DP World has completed testing of the Boxbay high bay storage system at Jebel Ali Port in Dubai.
The global terminal operator said the trial proved the technology works in the real world.
More than 63,000 container movements have been completed at the facility, which can hold 792 containers at a time.
DP World said the test exceeded expectations with higher speeds and more energy efficiency than anticipated.
The Boxbay system is a joint venture between DP World and German industrial specialist SMS Group. The system stores containers in slots in a steel rack – up to 11 containers high.
The company said the system delivers three times the capacity of a conventional yard in which containers are stacked directly on top of each other.
In the Boxbay system, containers are moved in, out and between slots by automated cranes built into the structure. Containers can be accessed without moving any others, and the whole system is designed to be fully powered by solar panels on the roof.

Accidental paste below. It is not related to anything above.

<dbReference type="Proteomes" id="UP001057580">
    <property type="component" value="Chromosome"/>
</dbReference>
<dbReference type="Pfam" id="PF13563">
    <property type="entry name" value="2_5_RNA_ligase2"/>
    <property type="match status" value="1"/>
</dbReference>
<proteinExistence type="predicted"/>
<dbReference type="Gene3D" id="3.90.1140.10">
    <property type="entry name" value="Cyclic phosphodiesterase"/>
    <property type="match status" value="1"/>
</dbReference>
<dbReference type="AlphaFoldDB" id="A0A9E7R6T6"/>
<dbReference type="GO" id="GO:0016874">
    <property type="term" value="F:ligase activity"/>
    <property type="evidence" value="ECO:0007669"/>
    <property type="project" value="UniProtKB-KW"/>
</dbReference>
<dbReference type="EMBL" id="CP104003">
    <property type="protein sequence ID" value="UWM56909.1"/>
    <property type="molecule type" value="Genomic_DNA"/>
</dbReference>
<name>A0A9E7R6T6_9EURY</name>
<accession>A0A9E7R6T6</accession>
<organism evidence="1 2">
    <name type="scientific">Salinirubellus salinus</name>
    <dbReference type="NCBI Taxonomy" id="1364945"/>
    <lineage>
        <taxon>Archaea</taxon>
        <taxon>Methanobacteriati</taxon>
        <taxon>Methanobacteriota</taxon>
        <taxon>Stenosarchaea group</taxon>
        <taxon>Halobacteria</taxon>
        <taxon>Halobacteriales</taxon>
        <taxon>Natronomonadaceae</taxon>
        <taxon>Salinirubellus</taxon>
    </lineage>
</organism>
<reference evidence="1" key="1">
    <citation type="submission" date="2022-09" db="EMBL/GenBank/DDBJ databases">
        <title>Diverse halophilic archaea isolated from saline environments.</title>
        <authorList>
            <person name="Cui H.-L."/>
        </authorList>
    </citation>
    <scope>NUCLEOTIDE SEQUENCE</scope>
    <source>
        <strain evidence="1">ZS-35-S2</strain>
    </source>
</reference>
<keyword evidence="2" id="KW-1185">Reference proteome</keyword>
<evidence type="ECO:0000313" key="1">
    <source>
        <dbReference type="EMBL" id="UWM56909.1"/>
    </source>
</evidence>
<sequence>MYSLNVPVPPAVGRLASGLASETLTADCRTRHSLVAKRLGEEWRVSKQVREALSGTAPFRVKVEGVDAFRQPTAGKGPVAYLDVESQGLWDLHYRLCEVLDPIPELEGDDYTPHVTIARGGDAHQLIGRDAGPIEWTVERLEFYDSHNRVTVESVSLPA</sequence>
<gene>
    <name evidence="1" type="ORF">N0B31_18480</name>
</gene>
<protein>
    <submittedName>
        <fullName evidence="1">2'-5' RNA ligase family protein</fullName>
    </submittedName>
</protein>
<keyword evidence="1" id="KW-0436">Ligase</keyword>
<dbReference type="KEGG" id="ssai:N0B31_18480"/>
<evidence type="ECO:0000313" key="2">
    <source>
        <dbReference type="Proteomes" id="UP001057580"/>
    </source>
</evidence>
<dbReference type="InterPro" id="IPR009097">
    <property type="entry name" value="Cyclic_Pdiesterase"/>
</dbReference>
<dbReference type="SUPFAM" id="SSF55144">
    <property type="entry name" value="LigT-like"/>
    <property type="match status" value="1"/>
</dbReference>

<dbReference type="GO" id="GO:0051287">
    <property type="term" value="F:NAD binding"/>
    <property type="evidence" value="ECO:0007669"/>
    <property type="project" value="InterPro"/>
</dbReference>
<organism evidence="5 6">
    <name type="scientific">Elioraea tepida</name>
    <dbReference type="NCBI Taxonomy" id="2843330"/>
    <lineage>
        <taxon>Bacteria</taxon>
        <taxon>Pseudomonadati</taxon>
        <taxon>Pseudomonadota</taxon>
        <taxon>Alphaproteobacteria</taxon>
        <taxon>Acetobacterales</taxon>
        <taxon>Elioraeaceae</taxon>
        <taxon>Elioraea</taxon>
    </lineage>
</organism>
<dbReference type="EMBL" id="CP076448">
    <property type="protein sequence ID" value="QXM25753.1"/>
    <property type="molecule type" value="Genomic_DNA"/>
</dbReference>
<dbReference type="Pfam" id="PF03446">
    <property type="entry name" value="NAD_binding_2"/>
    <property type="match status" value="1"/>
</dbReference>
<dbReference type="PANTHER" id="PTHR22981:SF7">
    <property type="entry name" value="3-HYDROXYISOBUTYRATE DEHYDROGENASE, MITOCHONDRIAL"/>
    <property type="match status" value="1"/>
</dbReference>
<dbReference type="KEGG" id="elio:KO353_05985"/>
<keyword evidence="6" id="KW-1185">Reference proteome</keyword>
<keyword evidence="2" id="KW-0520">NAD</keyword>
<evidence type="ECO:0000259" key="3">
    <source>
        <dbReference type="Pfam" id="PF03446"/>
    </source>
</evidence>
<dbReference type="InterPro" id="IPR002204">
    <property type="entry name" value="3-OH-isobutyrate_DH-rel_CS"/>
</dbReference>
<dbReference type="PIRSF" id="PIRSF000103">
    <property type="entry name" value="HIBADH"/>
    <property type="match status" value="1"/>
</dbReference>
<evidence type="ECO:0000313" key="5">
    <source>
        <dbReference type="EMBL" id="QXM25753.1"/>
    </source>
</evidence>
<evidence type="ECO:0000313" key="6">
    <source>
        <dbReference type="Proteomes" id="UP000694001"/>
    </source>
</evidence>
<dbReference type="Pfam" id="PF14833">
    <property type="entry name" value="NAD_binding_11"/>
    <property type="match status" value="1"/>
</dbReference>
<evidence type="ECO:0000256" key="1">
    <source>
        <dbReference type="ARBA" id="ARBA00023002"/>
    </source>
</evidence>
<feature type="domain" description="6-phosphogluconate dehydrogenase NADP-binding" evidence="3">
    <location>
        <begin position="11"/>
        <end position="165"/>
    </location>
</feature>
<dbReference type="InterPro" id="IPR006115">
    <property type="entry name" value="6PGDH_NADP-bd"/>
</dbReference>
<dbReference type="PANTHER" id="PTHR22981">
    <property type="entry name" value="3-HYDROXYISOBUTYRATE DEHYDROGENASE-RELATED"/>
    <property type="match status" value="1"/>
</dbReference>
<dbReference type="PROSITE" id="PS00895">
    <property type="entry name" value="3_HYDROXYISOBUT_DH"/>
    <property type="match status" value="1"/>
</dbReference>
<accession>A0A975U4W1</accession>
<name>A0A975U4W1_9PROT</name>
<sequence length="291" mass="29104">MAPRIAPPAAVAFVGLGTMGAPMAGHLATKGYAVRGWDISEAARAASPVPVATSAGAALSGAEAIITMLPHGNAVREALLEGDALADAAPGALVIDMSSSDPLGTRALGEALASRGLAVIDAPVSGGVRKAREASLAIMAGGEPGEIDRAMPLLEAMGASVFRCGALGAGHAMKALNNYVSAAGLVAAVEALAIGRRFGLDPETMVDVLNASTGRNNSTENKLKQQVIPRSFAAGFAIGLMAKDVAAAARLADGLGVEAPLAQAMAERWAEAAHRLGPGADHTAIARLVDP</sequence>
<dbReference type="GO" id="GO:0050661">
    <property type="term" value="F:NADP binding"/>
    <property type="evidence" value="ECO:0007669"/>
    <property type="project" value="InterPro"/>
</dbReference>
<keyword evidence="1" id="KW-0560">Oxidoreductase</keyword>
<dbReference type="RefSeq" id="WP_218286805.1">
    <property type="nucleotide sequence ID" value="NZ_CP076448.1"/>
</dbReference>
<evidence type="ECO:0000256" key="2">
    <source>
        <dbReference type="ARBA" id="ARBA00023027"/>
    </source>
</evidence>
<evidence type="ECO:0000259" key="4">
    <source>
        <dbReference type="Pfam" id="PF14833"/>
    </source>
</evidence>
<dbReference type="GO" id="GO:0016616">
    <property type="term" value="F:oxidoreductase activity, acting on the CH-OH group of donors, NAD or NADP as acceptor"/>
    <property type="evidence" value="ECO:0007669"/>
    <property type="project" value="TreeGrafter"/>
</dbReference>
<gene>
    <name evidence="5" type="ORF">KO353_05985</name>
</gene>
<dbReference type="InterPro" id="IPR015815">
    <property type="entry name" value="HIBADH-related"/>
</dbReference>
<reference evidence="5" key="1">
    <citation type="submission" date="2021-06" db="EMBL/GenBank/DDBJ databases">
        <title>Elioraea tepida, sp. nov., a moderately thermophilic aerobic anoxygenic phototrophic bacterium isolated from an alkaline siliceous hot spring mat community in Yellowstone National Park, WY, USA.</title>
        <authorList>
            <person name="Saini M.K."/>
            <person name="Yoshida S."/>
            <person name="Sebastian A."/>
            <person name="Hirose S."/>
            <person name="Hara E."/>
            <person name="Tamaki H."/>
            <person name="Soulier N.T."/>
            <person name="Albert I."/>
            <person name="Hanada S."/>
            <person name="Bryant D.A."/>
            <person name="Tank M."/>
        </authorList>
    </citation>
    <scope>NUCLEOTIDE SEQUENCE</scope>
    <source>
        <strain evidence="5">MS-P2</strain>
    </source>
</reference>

DP World group chairman and CEO Sultan Ahmed bin Sulayem said the test proves that Boxbay can revolutionise how ports and terminals operate.
“The technology we have developed with our joint venture partner SMS group dramatically expands capacity, increases efficiency, and makes the handling of containers more sustainable,” he said.
“Boxbay is part of DP World’s vision to apply innovation to enable global trade and be a provider of smart logistics solutions.”
Boxbay chairman and CEO Mathias Dobner said his company and its partners are pleased with the results of the first six months of operation.
“In important parameters such as performance, reliability, energy consumption and many more our goals have been exceeded by far,” he said.
“For ports worldwide, this innovative and disruptive technology will not only increase their over-the-quay-wall handling volumes and container storage capacity, but will also allow them to make a further step towards sustainability, as power regeneration and solar panels on the roof help reduce the carbon dioxide footprint to a minimum”.